Want to stay on top of all the space news? Follow @universetoday on TwitterThe Bohr Atom is Neils Bohr’s model of the atom which was able to explain, among others, the presence of spectral lines. Just like Rutherford’s model, Bohr’s atom had a positively charged nucleus surrounded by electrons … with some slight modifications.
One flaw in Rutherford’s atom was that it couldn’t explain the presence of spectral lines as observed in an electrical gas discharge.
To elaborate, it is known that accelerated charges release electromagnetic waves. And since electromagnetic waves carry energy (recall E = h f), accelerated charges also release energy.
Now, Rutherford’s atom, which has electrons orbiting the nucleus, definitely has accelerated charges (i.e., the orbiting electrons). In other words, Rutherford’s atoms should be releasing electromagnetic waves and energy. If that were so, then the electrons, which would be losing energy, would consequently have to spiral to the center of the atom. Eventually, you’d have collapsing atoms everywhere.
It was evident that Rutherford’s atom wasn’t stable enough to truly exist.
What about the spectral lines mentioned earlier? Yes, I almost forgot that. If Rutherford atoms did release energies the way they were supposed to, then we’d be observing a continuous spectrum instead of spectral lines.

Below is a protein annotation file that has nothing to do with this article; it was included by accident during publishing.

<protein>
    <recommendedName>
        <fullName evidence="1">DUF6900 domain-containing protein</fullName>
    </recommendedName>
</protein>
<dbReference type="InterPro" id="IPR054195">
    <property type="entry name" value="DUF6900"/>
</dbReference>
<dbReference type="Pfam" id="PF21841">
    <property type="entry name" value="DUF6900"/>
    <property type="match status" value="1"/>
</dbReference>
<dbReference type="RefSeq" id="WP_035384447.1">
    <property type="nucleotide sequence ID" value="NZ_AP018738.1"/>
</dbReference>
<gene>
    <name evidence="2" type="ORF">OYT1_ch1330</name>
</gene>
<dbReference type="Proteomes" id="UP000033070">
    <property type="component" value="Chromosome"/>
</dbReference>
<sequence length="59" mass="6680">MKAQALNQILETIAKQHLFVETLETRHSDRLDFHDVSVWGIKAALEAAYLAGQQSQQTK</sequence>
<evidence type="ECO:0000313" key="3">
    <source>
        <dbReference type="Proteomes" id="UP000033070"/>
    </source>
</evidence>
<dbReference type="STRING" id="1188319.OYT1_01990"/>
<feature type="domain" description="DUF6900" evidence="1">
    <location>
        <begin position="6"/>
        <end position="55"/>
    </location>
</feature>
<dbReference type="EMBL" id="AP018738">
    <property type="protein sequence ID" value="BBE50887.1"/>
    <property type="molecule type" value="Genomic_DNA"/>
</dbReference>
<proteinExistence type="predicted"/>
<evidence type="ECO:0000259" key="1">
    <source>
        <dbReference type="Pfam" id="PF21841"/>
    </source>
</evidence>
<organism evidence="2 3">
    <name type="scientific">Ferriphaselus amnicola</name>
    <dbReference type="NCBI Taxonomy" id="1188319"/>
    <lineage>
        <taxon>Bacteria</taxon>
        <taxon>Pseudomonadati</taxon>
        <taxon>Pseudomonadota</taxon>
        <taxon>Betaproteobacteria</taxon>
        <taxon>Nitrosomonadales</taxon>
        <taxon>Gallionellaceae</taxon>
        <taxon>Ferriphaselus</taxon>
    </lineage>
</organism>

In the Bohr atom, Bohr suggested that the electrons just stayed in specific orbits and would only jump to an orbit of lower energy when the atom emitted electromagnetic waves (energy). Also, each atom could only support specific orbits (or energy levels). Thus, this configuration would allow only for specific electromagnetic wave emissions for a particular atom.
That is, the allowed released energies and electromagnetic wave frequencies would only take discrete values as opposed to the more continuous one in Rutherford’s model. This explained the emission of spectral lines. The same principle is used to explain the presence of absorption lines.
These are observed when an atom absorbs certain energies and the electrons jump up to an orbit with higher energies. When viewed through a spectrometer, what used to be the location of colored spectral lines are inhabited by black lines.
The Bohr atom, which exhibited discrete or quantized values, was one of the predecessors of quantum mechanics. However, since it borrows a lot of its structure from Rutherford’s, it is sometimes known as the Rutherford-Bohr atom.
While the currently accepted model of the atom has a cloud of electrons surrounding the positively charged nucleus, the Rutherford-Bohr atom still allows for a simplified way to explain certain characteristics of the atom.
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